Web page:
Switchboard’s code base was a total cluster-cuss. On the other hand, I had an idea for a game, I designed the game, I built the game, I shipped the game, and I learned a ton a long the way. On the whole, this whole process was a) a lot of fun, and b) at least partially responsible for getting me some great jobs. The code sucked, but the end result was entirely positive.

I promise I’m not suggesting that writing good code is a waste of time. In fact, as software continues to devour the world, there’s a good case to be made that we all need to get a whoooole lot better at writing good code, pronto. And, look, my weird little game was kind of a mess, was only played by a handful of people, and was never maintained — hardly an example to hold up and say “Look! Code quality is irrelevant!” But, there was also a sort of creative purity and joy to the whole thing that I’m feeling a little bit nostalgic for, and that I think has sometimes gotten left behind on my journey from “I can write code” to “I can write code well.”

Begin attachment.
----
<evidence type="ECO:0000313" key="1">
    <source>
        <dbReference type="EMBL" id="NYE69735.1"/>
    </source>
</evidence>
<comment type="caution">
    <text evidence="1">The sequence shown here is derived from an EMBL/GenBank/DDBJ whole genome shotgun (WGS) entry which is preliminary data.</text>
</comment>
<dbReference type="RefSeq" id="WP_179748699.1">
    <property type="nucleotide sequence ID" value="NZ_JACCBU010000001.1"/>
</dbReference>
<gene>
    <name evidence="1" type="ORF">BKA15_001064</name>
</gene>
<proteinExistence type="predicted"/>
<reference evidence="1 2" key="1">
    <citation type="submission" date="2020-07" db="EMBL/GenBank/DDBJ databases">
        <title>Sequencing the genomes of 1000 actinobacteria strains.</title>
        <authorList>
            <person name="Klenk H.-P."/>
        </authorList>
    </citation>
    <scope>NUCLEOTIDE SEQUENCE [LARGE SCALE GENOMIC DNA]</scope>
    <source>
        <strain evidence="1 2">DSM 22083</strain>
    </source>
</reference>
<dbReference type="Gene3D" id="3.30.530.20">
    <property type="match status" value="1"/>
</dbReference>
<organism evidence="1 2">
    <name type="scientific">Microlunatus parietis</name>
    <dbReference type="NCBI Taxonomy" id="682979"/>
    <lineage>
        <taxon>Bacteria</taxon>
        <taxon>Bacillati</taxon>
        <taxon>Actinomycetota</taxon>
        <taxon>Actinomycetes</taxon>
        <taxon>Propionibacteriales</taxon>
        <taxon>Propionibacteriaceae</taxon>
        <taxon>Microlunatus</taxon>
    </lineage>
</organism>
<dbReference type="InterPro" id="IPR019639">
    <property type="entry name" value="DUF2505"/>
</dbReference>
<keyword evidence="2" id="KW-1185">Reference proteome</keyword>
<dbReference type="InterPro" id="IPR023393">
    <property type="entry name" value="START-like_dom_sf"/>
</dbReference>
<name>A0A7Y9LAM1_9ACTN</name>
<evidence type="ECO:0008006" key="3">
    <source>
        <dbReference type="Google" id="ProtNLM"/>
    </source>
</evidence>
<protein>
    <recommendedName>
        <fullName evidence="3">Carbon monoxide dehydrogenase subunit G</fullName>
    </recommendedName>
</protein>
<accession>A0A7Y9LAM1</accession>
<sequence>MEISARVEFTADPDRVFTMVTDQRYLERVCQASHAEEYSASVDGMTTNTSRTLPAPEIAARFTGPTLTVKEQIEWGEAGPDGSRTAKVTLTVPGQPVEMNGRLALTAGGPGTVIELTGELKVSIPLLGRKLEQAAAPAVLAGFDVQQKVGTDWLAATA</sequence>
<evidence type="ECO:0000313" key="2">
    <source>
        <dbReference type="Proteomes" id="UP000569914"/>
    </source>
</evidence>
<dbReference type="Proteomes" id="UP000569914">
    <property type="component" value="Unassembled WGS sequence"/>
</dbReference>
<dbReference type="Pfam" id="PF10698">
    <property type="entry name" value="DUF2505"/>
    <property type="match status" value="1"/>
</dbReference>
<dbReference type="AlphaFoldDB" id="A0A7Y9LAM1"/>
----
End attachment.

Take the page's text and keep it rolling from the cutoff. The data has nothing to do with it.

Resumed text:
This journey is fraught with countless moments of feeling like an imposter, feeling incompetent, feeling afraid to make the wrong decision or to reveal a knowledge gap in front of your peers. It can be paralyzing, and in my experience, creatively draining. And I guess what I’m getting at is this: sometimes, it’s okay to stop worrying about whether you should be applying that pattern you read about in that blog post, or about whether you’ve truly grokked what dependency inversion actually means, or about the fact that you still haven’t really had time to figure out what SwiftUI is all about. Instead, focus on the inherent joy of using a computer to create something out of nothing — which is likely what got you into this whole thing to begin with.